New research published in the journal Behavioral Ecology and Sociobiology has found that ground squirrels living off the coast of Africa keep watch together to defend against predators. This strategy, called “synchronous vigilance,” is different from that of other animals such as meerkats who take individual turns standing watch.
An international research team led by Dr. Annemarie van der Marel, a postdoctoral researcher at the University of Cincinnati, spent three winters studying the behavior of Barbary ground squirrels, an invasive species that was introduced to the Canary Islands from Morocco. These bushy-tailed rodents live in colonies and take shelter underground in a complex network of burrows.
“They’re pretty cute. People had them as pets and that’s how they were introduced to the Canary Islands in 1965,” said Dr. van der Marel. “I looked at whether and why they were social. I began studying the strategies for how they evade predation and increase survival. That’s how I got to the question of the synchronous vigilance of the species.”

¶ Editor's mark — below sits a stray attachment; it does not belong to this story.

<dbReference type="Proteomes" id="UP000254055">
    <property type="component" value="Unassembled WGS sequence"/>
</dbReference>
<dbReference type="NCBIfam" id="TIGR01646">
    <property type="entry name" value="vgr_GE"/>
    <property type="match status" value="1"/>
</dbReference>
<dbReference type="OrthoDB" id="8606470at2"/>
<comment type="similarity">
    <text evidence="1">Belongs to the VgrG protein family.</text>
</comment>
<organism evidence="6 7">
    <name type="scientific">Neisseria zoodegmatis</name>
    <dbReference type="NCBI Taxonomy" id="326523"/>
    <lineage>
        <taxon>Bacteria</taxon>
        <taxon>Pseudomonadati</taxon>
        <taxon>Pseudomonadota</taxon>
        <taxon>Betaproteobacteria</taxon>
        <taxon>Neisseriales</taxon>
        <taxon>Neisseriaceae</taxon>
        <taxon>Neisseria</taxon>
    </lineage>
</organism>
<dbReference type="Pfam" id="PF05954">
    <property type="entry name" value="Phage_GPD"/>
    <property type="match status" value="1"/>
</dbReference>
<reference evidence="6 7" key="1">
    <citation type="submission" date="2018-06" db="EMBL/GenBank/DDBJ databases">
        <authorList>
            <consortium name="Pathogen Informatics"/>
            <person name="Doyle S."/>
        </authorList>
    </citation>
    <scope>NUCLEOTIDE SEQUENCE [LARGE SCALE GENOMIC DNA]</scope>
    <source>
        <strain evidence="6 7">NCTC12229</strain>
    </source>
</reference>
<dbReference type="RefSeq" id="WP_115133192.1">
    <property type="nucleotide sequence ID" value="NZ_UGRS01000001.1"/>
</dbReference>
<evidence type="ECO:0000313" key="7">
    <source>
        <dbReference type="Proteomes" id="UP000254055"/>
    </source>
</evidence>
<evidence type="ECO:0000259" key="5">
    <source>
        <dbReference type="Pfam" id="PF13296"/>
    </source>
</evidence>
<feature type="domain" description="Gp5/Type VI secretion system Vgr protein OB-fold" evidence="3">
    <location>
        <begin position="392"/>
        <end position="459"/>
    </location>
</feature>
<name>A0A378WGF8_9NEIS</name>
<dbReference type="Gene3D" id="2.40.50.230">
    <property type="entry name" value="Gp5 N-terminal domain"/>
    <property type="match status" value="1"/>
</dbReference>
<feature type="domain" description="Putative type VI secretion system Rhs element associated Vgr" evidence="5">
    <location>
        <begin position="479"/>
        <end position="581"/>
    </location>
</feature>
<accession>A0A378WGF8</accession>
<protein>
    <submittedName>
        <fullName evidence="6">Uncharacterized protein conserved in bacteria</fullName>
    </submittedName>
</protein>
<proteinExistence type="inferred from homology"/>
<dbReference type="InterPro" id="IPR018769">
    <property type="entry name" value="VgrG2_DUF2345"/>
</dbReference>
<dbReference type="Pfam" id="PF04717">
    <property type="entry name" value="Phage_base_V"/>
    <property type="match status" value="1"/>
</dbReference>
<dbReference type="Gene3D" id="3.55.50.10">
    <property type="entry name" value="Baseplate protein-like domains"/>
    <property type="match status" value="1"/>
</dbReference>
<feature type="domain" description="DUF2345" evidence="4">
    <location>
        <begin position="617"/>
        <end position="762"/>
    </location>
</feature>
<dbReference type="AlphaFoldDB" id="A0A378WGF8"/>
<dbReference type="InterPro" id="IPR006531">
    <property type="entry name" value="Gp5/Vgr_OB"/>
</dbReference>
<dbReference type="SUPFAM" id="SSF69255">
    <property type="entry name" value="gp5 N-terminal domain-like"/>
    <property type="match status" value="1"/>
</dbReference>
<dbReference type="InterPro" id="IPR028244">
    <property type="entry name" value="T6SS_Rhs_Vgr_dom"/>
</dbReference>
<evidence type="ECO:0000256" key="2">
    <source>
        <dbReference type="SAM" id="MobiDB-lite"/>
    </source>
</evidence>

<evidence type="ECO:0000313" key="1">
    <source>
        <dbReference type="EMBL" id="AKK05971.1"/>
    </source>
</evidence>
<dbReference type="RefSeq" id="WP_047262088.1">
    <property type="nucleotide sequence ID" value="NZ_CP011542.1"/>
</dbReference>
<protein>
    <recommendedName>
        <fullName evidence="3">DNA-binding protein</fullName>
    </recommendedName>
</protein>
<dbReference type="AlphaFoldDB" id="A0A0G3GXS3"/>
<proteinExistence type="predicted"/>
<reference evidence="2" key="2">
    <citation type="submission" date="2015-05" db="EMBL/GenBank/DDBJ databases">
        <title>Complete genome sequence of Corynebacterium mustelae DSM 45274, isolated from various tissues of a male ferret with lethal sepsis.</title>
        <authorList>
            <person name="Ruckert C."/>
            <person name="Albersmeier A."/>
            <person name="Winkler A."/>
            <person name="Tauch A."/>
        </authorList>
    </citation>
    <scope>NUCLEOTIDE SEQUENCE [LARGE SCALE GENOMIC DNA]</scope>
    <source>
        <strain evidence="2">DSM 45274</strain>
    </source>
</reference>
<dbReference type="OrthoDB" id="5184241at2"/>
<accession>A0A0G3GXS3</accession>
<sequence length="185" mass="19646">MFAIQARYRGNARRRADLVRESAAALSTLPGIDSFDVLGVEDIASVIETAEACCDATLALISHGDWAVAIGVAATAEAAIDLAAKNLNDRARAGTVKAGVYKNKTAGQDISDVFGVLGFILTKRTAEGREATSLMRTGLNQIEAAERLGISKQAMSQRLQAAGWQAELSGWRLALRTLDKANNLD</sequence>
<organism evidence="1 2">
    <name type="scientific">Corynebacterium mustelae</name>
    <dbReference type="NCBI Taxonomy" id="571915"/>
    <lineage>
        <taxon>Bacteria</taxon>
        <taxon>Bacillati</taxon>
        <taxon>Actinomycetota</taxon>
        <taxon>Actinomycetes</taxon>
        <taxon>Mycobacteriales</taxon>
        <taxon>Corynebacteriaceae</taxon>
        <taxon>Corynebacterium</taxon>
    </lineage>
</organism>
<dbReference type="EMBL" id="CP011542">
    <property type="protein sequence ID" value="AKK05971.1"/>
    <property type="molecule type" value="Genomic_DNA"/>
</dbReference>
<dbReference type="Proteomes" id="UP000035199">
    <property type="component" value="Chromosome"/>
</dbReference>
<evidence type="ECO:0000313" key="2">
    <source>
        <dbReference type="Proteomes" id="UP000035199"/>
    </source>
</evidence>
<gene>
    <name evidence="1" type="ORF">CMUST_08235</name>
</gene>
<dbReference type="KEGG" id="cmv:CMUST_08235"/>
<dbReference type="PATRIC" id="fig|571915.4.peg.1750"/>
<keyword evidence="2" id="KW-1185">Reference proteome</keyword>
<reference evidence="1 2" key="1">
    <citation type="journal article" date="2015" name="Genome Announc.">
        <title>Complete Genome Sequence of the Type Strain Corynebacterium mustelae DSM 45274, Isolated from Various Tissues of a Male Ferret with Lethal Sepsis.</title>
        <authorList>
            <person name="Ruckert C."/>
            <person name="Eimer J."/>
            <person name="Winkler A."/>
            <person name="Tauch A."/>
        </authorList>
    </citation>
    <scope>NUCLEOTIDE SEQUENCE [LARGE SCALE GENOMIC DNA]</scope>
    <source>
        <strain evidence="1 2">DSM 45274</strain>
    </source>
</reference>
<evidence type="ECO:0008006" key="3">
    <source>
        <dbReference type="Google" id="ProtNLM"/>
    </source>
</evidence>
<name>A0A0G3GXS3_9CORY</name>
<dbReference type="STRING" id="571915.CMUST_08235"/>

Unusual for ground squirrels, the Canary Island populations seem to be as comfortable in trees as on the ground and prefer high vantage points from which to scan their surroundings. They face daily threats from predators such as buzzards, common kestrels, or even domestic cats.
“When they forage, they’re most vulnerable,” explained Dr. van der Marel. “So the squirrels have to balance the time spent foraging and being vigilant. Their main defense mechanism is being watchful and alerting other group members to escape predation.”
Throughout the day, these squirrels regularly stop their foraging activities in order to scan the environment together, often from a high vantage point. All squirrels stand watch each day, and although one-third of the time they do this alone, about 40 percent of the time they have company. When a predator is observed, even more squirrels stop to stand watch together.
The scientists found that squirrels’ extended vigilance does not affect their survival rates and gives them sufficient time to forage for food in order to remain in good physical condition.
“There are plentiful resources and less predation pressure, so they don’t have to forage as much,” Dr. van der Marel concluded.